The ‘scrap of paper’ in the title refers to a treaty (the 1839 Treaty of London), or in other words, a promise that Britain, France, Russia, Austria and Germany made and signed in 1839 promising to recognise Belgium as a country and a neutral territory.

Show map of Belgium.

Where is Belgium? Near France and Germany

In the late 1800s, early 1900s Germany and France were both trying to expand their empires and Belgium was right next door to both, so it was in a rather dangerous place. By declaring itself neutral, Belgium promised that it would not fight in any wars being waged around it. This should have protected Belgium from invasion, however the Germans broke the treaty and invaded Belgium at the start of the First World War. In response Britain, which had promised to defend Belgium, declared war on Germany stating the treaty or piece of paper as the reason for this action. So in other words, the paper the treaty was written on might as well have been any old scrap of paper because in the end it meant nothing. Hence the treaty is represented as a torn piece of paper under Britain’s feet.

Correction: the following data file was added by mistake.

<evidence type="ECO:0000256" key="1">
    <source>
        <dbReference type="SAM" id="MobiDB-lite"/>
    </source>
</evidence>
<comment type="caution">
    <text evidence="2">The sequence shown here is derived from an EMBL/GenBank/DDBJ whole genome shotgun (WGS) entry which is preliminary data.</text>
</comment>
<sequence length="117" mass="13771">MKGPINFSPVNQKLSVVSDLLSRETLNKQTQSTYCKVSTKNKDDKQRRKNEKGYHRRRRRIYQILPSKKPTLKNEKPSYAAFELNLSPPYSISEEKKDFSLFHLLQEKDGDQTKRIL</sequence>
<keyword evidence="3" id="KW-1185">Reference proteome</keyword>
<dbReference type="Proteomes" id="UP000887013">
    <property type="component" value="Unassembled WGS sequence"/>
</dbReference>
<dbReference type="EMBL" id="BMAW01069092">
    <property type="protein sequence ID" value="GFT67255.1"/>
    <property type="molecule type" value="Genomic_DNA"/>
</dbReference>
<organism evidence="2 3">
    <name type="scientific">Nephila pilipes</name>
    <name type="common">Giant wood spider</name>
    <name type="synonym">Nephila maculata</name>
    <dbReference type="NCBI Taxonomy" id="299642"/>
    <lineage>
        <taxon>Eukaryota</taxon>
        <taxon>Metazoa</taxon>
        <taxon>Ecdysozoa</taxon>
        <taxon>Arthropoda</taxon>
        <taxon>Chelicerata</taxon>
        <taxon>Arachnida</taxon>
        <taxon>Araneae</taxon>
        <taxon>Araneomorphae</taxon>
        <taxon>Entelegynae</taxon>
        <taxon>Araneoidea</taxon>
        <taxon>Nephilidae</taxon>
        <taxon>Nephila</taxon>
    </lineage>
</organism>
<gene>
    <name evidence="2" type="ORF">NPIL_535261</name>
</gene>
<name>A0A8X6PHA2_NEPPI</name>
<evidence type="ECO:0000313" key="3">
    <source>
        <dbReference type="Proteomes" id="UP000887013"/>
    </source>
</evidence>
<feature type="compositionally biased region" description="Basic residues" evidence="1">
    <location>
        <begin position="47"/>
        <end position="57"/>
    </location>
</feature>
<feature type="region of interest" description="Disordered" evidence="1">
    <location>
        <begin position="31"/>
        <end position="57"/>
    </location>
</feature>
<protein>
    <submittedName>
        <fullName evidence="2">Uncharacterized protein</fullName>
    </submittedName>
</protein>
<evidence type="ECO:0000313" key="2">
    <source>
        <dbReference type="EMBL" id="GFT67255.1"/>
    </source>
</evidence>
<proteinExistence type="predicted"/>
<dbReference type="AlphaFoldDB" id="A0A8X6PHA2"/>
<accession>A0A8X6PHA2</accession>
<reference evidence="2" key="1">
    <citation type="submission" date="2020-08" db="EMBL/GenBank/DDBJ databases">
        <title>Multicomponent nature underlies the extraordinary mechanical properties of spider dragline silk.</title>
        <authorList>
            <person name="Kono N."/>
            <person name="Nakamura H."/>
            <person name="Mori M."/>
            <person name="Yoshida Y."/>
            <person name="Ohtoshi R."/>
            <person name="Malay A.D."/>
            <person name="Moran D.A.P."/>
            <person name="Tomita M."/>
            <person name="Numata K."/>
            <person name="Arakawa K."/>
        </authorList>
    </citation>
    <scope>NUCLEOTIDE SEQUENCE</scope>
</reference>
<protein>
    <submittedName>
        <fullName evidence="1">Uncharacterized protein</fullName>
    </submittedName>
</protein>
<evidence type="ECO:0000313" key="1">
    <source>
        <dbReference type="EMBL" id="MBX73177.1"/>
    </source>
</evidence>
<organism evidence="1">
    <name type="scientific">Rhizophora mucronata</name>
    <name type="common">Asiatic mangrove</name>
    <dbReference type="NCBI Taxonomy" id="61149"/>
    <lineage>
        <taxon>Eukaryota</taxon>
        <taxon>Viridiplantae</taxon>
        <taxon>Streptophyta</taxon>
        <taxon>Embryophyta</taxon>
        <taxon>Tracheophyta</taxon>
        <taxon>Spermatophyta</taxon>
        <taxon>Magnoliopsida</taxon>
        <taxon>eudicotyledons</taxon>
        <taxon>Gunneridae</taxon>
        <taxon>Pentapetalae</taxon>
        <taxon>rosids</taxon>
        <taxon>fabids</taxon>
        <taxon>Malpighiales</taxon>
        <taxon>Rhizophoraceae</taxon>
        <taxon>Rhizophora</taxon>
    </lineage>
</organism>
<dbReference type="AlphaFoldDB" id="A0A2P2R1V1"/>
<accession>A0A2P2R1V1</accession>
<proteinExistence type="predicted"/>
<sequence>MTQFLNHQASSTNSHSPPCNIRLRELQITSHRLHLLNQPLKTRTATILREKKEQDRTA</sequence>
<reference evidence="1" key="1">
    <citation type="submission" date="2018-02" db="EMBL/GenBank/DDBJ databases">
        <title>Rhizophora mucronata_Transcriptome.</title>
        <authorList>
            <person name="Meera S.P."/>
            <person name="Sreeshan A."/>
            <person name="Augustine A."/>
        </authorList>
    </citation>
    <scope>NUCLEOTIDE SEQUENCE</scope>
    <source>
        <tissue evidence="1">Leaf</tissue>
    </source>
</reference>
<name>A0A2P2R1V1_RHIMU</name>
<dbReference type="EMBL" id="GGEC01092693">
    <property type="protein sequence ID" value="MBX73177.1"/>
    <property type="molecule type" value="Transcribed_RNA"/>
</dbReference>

Let’s look at what other images are on the card.

  • Flags of different countries 
    • Belgium, French, Russia, British and Japanese war flags (These countries were all allies in the First World War)
  • Water and war ships
    • The water represents the English Channel (show on map) and the war ships represent the soldiers leaving England by boat, crossing the English Channel to fight on the Western Front, which ran from the Channel, through Belgium and France to the top of Switzerland.

Look for these symbols as you move through the exhibition.

Discuss final two postcards

Auld Lang Syne is a Scottish tune which translates to ‘times gone by’. It is often sung on New Year’s Eve. Essentially it means remember your friends and don’t let them be forgotten. The person who received this card would know that they were not forgotten.

The final card has a poem written on it. It is a blessing and would have been sent to let loved ones to let them know you care about them.

Before we enter the main gallery I’m going to introduce you to some of our soldiers, doctors, nurses and chaplains who served during the First World War.